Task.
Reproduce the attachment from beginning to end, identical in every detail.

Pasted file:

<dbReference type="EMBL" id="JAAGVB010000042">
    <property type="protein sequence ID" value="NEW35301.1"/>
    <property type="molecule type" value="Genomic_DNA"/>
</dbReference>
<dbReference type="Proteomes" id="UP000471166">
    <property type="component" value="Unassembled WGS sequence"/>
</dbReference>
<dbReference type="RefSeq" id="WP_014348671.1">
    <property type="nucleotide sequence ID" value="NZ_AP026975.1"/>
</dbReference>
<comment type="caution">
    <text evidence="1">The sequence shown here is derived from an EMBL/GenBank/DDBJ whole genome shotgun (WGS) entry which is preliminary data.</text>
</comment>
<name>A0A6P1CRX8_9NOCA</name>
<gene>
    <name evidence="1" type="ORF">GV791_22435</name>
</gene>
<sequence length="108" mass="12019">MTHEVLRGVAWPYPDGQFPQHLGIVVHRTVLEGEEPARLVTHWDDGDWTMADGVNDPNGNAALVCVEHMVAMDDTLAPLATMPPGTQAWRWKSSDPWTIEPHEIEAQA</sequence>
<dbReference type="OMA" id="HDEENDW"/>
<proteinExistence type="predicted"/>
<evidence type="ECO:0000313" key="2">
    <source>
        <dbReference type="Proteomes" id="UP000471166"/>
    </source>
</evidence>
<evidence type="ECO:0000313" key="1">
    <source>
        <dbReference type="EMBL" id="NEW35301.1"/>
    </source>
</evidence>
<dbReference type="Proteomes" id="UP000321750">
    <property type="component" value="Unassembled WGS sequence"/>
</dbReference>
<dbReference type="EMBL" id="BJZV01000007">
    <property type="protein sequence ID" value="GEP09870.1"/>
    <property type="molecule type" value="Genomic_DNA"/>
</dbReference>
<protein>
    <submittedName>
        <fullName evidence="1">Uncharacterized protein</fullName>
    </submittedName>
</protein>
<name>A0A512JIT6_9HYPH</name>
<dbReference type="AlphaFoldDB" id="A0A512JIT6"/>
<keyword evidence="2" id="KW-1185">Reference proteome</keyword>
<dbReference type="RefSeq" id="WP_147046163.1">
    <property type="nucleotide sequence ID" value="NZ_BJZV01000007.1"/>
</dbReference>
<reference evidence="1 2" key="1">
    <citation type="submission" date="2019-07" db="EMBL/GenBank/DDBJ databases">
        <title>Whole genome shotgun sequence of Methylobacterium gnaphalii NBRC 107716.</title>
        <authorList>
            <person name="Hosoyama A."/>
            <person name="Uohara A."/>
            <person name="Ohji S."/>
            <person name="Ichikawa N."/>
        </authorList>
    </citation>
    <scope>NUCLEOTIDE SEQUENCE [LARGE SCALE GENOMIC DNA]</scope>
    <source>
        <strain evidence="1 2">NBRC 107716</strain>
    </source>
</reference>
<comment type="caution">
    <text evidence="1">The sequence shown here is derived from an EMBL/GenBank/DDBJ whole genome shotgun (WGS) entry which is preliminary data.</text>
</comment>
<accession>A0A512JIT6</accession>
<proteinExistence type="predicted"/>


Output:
<dbReference type="EMBL" id="JAAGVB010000042">
    <property type="protein sequence ID" value="NEW35301.1"/>
    <property type="molecule type" value="Genomic_DNA"/>
</dbReference>
<dbReference type="Proteomes" id="UP000471166">
    <property type="component" value="Unassembled WGS sequence"/>
</dbReference>
<dbReference type="RefSeq" id="WP_014348671.1">
    <property type="nucleotide sequence ID" value="NZ_AP026975.1"/>
</dbReference>
<comment type="caution">
    <text evidence="1">The sequence shown here is derived from an EMBL/GenBank/DDBJ whole genome shotgun (WGS) entry which is preliminary data.</text>
</comment>
<name>A0A6P1CRX8_9NOCA</name>
<gene>
    <name evidence="1" type="ORF">GV791_22435</name>
</gene>
<sequence length="108" mass="12019">MTHEVLRGVAWPYPDGQFPQHLGIVVHRTVLEGEEPARLVTHWDDGDWTMADGVNDPNGNAALVCVEHMVAMDDTLAPLATMPPGTQAWRWKSSDPWTIEPHEIEAQA</sequence>
<dbReference type="OMA" id="HDEENDW"/>
<proteinExistence type="predicted"/>
<evidence type="ECO:0000313" key="2">
    <source>
        <dbReference type="Proteomes" id="UP000471166"/>
    </source>
</evidence>
<evidence type="ECO:0000313" key="1">
    <source>
        <dbReference type="EMBL" id="NEW35301.1"/>
    </source>
</evidence>
<dbReference type="Proteomes" id="UP000321750">
    <property type="component" value="Unassembled WGS sequence"/>
</dbReference>
<dbReference type="EMBL" id="BJZV01000007">
    <property type="protein sequence ID" value="GEP09870.1"/>
    <property type="molecule type" value="Genomic_DNA"/>
</dbReference>
<protein>
    <submittedName>
        <fullName evidence="1">Uncharacterized protein</fullName>
    </submittedName>
</protein>
<name>A0A512JIT6_9HYPH</name>
<dbReference type="AlphaFoldDB" id="A0A512JIT6"/>
<keyword evidence="2" id="KW-1185">Reference proteome</keyword>
<dbReference type="RefSeq" id="WP_147046163.1">
    <property type="nucleotide sequence ID" value="NZ_BJZV01000007.1"/>
</dbReference>
<reference evidence="1 2" key="1">
    <citation type="submission" date="2019-07" db="EMBL/GenBank/DDBJ databases">
        <title>Whole genome shotgun sequence of Methylobacterium gnaphalii NBRC 107716.</title>
        <authorList>
            <person name="Hosoyama A."/>
            <person name="Uohara A."/>
            <person name="Ohji S."/>
            <person name="Ichikawa N."/>
        </authorList>
    </citation>
    <scope>NUCLEOTIDE SEQUENCE [LARGE SCALE GENOMIC DNA]</scope>
    <source>
        <strain evidence="1 2">NBRC 107716</strain>
    </source>
</reference>
<comment type="caution">
    <text evidence="1">The sequence shown here is derived from an EMBL/GenBank/DDBJ whole genome shotgun (WGS) entry which is preliminary data.</text>
</comment>
<accession>A0A512JIT6</accession>
<proteinExistence type="predicted"/>